Day 2. Before starting a long day, we had breakfast in a luxury dining room at the hotel. It recalled those days when people –the very rich ones- used to vacation in these health resorts, now converted into vintage hotels. It reminds me those years I spent in India, sleeping in horrible hotels but, on occasion, spending some days in this kind of old fashioned, vintage English hotels with plenty of charm and character. Old books and photos, some trophies scattered on the shelves, the smell of the furniture, that sound of the steps on the wooden ground… If one pay attention to the ambience, one can feel the soul of the people walking to and fro, smoking a cigar, discussing private issues and being immortal for a few moments.
But let’s start a new exciting day! We moved to the Luis Pato’s winery, at the DOC. Bairrada.
Mr. Pato produces a wide range of wines, from sparkling ones to a sweet one, including some very special wines, such as a Noir de blanc (a rosé wine produced from white grapes with the addition of a percentage of the skin of red varieties; or the use of Cercialinho (Cercial de Madeira x Alvarinho) to increase the acidity -a grape variety exclusively produced by him-. He was the first one to use the expression “vinhas velhas” (old vines) when labeling a Portuguese wine. Besides that, he is a great supporter of the Baga, a red variety difficult to work with, but very rewarding when treated properly.
We tasted several wines directly from the pipa (the type of barrel used locally) -a very good exercise to understand the intent of the winemaker, and at the same time what the wine will become in the future-. After that, we tasted three single grape variety sparkling wines, four white wines, two red ones and one sweet one. In my opinion, two of them stand out: Luis Pato Vinhas Velhas 1998 and Luis Pato Bical 2003. Two terrific white wines that make me think about the possibilities of the Portuguese wines for ageing.
The Luis Pato Vinhas Velhas 1998 has a very intense and well balanced smell. It is exceptionally fragrant and perfumed, plenty of tertiary aromas. On the palate it is complex, with an excellent balance and length. The aftertaste lingers with hints of honey and orange marmalade (quite as an old Riesling). It is just wonderful.
On the other hand, Luis Pato Bical 2003 is made without addition of sulfites. It has not been clarified nor filtered. The nose is slightly smoky. On palate is very spicy and smooth, with a delicate aftertaste of ripe pineapple. In short, let’s follow these wines for the years to come, because they deserve much more recognition.
We had a nice lunch with some typical Portuguese delicacies. The pork was simply amazing! And we ended with some desserts. I must say that I do not enjoy sweet desserts too much, but these Portuguese ones demand special attention, trust me!
We moved south, near Lisbon, to taste one of the best sweet wines made in the world: the Moscatel Roxo de Setubal produced by Bacalhoa. My first sip of this elixir was three years ago in Barcelona. I was having dinner at Restaurante O’Lusitano in Barcelona, and I asked Ricardo, the owner, for a “liquid dessert”. I absolutely fell in love with this wine from the first sight, so it was nice to have the opportunity to taste it at the Bacalhoa headquarters. Bacalhoa is the second biggest winery in Portugal after Sogrape.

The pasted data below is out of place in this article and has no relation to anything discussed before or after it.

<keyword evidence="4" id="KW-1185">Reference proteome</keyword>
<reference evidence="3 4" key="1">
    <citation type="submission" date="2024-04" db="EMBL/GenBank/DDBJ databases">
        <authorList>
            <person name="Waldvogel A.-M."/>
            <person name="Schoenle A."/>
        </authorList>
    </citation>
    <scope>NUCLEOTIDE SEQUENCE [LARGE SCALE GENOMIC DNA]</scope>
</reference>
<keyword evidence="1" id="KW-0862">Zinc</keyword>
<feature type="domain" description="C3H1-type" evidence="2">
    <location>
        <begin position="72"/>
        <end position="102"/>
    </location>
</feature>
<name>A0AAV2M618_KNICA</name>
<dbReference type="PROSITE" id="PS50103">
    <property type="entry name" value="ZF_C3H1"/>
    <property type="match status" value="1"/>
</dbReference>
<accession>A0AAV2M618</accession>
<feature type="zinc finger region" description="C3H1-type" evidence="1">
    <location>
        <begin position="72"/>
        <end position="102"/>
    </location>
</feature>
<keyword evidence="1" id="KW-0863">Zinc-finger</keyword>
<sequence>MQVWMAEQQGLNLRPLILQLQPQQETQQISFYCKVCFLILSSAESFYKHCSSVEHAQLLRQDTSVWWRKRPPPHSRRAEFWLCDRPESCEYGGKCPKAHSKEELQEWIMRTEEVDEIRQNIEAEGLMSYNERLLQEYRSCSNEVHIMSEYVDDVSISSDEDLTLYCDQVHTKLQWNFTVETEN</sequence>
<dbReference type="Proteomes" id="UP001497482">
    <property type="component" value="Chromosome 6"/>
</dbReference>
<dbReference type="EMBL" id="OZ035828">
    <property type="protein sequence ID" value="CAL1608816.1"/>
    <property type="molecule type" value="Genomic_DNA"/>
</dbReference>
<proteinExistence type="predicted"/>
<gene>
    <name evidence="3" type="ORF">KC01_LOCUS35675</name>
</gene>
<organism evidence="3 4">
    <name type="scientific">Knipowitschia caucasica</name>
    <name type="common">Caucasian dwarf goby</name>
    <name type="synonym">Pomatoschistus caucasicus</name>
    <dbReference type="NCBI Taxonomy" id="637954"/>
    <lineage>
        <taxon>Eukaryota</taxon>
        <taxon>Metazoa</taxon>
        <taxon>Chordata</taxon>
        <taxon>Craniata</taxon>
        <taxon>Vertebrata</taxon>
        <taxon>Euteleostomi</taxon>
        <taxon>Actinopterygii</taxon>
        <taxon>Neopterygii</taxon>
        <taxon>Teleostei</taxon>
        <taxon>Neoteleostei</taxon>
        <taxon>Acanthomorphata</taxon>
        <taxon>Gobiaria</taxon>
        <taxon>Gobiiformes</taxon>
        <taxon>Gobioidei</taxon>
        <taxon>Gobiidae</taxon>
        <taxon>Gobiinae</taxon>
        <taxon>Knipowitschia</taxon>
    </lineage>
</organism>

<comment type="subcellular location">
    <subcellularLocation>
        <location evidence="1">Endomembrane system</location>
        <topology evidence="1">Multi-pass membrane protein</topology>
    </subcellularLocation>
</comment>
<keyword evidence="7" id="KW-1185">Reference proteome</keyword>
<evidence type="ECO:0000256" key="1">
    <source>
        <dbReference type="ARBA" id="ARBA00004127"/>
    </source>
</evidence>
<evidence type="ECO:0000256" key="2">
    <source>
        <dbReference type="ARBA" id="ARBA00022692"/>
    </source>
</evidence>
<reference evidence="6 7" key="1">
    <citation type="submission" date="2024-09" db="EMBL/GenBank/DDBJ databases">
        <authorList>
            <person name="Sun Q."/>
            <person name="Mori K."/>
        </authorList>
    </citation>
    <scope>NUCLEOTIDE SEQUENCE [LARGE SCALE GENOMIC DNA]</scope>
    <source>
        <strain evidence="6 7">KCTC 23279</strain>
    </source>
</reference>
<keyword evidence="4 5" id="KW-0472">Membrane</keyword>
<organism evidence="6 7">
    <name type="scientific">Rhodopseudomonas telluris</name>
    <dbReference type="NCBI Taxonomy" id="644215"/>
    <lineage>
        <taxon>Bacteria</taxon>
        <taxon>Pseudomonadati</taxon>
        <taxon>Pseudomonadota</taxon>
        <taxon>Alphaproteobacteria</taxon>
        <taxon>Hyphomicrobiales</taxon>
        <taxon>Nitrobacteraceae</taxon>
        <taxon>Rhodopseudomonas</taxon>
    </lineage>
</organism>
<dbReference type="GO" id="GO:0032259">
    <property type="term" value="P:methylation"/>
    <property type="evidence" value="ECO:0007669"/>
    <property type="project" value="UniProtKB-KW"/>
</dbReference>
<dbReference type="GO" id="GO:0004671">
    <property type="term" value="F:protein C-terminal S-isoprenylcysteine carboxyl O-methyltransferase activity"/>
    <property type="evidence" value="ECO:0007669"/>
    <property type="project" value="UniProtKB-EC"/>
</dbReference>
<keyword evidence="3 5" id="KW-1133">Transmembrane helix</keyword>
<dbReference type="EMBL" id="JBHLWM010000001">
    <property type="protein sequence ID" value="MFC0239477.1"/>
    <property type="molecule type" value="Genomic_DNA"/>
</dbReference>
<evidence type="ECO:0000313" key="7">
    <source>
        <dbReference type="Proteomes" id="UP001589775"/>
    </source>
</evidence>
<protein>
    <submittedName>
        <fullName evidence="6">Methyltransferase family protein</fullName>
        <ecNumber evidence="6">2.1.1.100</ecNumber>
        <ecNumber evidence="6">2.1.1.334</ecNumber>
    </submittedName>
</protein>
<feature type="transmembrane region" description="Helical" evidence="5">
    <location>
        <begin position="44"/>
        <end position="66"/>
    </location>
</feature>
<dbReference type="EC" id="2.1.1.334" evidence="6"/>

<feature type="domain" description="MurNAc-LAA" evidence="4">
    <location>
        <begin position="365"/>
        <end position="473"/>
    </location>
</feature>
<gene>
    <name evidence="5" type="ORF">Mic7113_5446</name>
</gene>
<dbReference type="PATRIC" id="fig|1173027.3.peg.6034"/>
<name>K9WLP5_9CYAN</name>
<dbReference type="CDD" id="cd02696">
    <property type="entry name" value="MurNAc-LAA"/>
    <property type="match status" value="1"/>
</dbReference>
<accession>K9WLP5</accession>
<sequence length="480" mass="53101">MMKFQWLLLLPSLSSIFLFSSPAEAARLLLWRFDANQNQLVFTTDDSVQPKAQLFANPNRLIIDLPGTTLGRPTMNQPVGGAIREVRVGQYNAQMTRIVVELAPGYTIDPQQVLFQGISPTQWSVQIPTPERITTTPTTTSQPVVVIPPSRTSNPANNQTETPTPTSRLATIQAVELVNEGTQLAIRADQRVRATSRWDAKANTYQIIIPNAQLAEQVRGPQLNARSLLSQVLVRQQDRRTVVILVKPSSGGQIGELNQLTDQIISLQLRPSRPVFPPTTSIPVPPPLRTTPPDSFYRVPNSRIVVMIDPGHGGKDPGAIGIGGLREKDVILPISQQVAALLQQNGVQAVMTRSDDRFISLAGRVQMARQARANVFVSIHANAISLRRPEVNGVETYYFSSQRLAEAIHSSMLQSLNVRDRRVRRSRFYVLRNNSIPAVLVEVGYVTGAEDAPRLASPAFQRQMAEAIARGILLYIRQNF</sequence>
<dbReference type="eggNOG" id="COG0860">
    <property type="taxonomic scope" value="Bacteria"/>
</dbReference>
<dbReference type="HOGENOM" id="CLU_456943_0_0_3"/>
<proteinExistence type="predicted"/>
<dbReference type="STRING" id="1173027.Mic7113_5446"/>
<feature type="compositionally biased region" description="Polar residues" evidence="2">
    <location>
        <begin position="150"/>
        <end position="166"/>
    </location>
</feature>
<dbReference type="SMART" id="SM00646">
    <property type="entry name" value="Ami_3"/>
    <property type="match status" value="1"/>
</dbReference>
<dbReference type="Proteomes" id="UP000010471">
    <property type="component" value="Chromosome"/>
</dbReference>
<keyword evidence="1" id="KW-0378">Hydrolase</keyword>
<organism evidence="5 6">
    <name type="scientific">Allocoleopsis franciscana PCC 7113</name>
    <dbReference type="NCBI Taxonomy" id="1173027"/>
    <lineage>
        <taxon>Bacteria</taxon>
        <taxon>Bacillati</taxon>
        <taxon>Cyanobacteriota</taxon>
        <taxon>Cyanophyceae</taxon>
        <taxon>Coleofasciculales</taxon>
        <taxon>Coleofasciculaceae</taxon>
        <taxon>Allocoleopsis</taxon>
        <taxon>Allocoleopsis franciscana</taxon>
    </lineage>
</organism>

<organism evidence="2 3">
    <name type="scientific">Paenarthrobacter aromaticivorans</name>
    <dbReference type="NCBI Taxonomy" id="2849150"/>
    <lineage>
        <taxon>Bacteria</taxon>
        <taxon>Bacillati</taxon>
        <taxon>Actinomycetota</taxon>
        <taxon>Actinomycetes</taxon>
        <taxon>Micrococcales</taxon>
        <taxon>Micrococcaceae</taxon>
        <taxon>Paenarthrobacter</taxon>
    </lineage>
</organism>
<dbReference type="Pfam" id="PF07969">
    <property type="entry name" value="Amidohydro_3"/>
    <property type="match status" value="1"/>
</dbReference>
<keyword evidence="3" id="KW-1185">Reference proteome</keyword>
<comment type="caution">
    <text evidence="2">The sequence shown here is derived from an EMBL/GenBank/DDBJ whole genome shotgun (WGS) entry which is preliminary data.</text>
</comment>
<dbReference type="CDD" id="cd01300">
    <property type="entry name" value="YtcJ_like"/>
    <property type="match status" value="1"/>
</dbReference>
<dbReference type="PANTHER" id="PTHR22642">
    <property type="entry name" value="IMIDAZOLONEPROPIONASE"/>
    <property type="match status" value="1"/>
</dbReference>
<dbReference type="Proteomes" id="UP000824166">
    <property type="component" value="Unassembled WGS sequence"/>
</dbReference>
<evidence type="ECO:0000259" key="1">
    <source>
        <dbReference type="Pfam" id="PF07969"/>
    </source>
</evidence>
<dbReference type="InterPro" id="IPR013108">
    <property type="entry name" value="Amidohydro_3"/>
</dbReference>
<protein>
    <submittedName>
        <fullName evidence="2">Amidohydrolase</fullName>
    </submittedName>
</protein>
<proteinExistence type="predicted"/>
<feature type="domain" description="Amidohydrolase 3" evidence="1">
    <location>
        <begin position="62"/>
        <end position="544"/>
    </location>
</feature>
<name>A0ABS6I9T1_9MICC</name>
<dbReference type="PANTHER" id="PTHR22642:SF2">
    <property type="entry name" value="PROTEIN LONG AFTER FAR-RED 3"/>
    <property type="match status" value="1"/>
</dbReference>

They produce a wide range of wines and spirits, but we only had time to taste three sweet wines: Moscatel de Setubal 2011 (aged 2 years), Moscatel de Setubal 2000 (aged 10 years) and Moscatel Roxo (aged 10 years).
To finish the day, we moved to Alentejo to visit Quinta de Dona Maria , a winery that had a joint venture with Château Lafite for eight years but have been following their own path since the start of the millennium. They are located in a wonderful setting, a place its own spot in Portuguese History (in the mid 18th century King Joao V gave this Quinta to his beloved courtesan, called Maria). Quinta de Dona Maria has been producing wines for over 130 years, but it was the current owner, Júlio Tassara de Bastos, who started selling to the public in 1986.
He uses the lagares (nice marble tanks) for the traditional barefoot stomping of the grapes. This was a traditional women’ work, though it is common to see men doing it in the photographs. Mr. Tassara de Bastos brought in his first harvest in 2003 and since then he has been producing his own wines. We had the chance to taste ten of them, among which I would like to point out the following three:
Dona Maria Rosé 2013 (made from Aragonez and Touriga Nacional), the depth of colour is pale salmon; on nose is complex and intense; elegant on the palate. Good for food pairing (I guess it must be excellent with rice).
Dona Maria Amantis reserva 2008 (Syrah, Petit Verdot, Cabernet Sauvignon and Touriga Nacional). A weighty and smooth nose, with notes of ripe fruit; smooth and well balanced on the palate, with a balsamic aftertaste.
It was really good to wrap up this trip in such nice setting. I would like to come back soon to Portugal to learn more about this fascinating country and its wines!